Two approach lanes to the new bridge, which opens in phases Saturday night and Sunday morning, are designed so motorists with FasTrak tags can zip through the toll plaza at 55 mph.
Known as open tolling, the nearly milelong lanes have no toll booths that drivers must squeeze past. The lanes are surrounded by wide shoulders to provide a safety buffer against slower-moving traffic in cash-only lanes
"This is going to be a really good thing for motorists, because there will be no waiting at the toll plaza," said Randy Rentchsler, spokesman for the Bay Area Toll Authority, which along with Caltrans manages the bridge. "It's going to be something new and something very easy to use."
This will be the first open tolling on any state toll bridge in California and the first on any road in Northern California, transit planners say.
The new bridge will have five northbound lanes and wide shoulders, compared with three lanes with no shoulder on the old bridge, built in 1962.
The old bridge will be converted to southbound traffic only.
Motorists will save several minutes during the northbound afternoon commute that has made the old bridge a traffic nightmare, said Keith Wayne, a Caltrans spokesman.
On Friday afternoons, it can take at least 45 minutes to creep over the bridge and the two miles of Interstate 680 leading up to the span connecting Contra Costa and Solano counties, longtime commuters say.
Vacationers leaving the Bay Area for skiing, boating and other recreational trips aggravate the problem.
"The bridge is a bear," said Dan Smith, a Benicia resident who works in Martinez. "I have spent 40 minutes getting to the bridge and another 20 minutes trying to get over it."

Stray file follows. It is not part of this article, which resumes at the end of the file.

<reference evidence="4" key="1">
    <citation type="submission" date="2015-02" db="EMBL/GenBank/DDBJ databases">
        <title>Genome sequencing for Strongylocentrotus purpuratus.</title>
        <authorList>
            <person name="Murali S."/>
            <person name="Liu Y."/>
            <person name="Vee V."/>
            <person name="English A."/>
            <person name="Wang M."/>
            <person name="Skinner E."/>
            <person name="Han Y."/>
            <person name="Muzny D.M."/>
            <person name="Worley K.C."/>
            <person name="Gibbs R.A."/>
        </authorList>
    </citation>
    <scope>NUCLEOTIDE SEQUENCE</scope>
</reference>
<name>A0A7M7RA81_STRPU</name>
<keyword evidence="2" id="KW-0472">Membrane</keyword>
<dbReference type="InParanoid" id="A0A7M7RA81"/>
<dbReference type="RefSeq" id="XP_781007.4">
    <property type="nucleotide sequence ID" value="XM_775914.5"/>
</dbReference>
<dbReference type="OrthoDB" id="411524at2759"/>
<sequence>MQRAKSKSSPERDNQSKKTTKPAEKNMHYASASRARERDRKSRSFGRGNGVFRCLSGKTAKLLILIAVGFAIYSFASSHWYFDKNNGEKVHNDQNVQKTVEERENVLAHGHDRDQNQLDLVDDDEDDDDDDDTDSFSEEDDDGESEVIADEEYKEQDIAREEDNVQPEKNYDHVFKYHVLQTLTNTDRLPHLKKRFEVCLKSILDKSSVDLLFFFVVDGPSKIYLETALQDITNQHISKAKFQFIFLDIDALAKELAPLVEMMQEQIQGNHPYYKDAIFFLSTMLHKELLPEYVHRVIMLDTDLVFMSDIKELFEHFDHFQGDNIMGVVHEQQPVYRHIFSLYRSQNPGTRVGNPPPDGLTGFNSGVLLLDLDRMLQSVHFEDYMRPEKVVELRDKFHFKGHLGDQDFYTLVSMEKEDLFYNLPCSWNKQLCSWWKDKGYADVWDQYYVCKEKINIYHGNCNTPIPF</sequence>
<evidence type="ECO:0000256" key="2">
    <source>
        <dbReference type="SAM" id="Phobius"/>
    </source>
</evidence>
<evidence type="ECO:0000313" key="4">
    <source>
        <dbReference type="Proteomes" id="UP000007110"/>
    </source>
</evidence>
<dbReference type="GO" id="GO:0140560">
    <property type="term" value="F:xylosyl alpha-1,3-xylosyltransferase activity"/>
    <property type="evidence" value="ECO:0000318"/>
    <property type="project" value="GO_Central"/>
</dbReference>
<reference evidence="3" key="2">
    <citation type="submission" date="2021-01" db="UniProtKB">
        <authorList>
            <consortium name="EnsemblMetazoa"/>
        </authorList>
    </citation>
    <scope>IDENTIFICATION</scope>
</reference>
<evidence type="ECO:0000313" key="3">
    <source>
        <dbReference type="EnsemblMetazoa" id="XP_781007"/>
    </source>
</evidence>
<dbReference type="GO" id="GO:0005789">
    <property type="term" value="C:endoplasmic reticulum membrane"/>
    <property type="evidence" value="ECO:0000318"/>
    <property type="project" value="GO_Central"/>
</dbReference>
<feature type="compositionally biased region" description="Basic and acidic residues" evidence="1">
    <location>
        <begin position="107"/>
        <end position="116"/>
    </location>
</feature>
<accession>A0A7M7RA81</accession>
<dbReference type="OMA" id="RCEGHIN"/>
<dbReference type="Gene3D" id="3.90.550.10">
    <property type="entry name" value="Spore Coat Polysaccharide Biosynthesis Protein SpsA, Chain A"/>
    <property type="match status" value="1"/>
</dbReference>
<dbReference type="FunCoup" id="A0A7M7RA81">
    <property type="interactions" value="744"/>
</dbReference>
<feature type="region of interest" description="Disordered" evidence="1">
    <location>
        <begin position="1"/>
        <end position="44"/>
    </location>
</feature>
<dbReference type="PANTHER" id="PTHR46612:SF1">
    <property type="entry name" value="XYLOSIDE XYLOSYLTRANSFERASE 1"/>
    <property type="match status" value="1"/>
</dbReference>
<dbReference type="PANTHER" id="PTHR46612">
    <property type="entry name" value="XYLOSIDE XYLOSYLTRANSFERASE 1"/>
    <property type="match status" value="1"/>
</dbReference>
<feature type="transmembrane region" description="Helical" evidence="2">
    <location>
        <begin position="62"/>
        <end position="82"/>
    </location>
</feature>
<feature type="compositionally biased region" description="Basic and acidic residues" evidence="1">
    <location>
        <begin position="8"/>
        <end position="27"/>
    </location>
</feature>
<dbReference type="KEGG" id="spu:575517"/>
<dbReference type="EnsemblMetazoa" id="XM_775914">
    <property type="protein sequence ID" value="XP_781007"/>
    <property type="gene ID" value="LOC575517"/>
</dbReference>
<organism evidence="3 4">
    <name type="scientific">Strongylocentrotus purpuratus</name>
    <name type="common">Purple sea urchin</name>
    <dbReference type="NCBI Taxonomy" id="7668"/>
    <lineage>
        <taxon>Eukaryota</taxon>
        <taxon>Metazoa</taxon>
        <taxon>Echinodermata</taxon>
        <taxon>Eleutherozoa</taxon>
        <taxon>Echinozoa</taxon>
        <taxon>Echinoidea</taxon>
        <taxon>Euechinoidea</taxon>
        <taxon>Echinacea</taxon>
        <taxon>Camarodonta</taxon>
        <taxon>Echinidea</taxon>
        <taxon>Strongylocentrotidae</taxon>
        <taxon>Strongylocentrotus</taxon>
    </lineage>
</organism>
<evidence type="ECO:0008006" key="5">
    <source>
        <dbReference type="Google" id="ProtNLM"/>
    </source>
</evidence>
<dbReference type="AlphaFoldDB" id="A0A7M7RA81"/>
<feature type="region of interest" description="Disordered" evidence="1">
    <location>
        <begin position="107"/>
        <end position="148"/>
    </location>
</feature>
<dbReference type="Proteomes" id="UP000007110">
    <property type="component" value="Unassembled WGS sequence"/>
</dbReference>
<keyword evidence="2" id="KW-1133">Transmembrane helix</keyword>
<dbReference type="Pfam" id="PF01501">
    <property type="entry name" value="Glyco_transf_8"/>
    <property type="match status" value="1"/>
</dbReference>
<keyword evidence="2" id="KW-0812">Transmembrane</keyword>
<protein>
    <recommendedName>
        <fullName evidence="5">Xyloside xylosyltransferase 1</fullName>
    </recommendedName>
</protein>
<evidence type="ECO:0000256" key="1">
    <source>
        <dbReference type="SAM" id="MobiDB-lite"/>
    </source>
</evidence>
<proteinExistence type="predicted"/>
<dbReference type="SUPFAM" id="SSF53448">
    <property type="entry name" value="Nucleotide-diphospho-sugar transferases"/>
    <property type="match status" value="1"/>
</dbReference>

He said the FasTrak-only lane on the old bridge is of little use because it starts about 300 feet from toll plaza.
On the new bridge, the open tolling lanes for Fastrak users will start 4,300 feet from the toll plaza.
As motorists zip through the toll plaza, an electronic device high above the lanes will read the FasTrak tags on each car and deduct the toll from the driver's account.
Open-tolling lanes are widely used in some Southern and Midwestern states that have built new highway sections in the past 10 to 15 years, said Rod McMillan, a manager at the Bay Area Toll Authority.
Bay Area bridge operators plan to study the results of the first open-tolling lanes to determine whether they are appropriate for other bridges, McMillan said.
"It's a real challenge to retrofit an existing bridge with open-tolling lanes because you have to blend the high-speed traffic with the slower-moving traffic (in cash-only lanes)," he said.
The new Benicia Bridge is a good place to debut the new lanes because it has a long, fairly flat approach.
McMillan said new message signs on the bridge approach will give motorists advance notice that FasTrak customers should move to the left and cash-paying customers to the right.
"We expect there will be a little confusion at first," McMillan said, "but we expect people to catch on pretty quickly."
Reach Denis Cuff at 925-943-8267 or email@example.com.
Old span will be remain in place and be converted to southbound-only traffic. Old span will be fixed to have four lanes for cars and a new bicycle and pedestrian lane.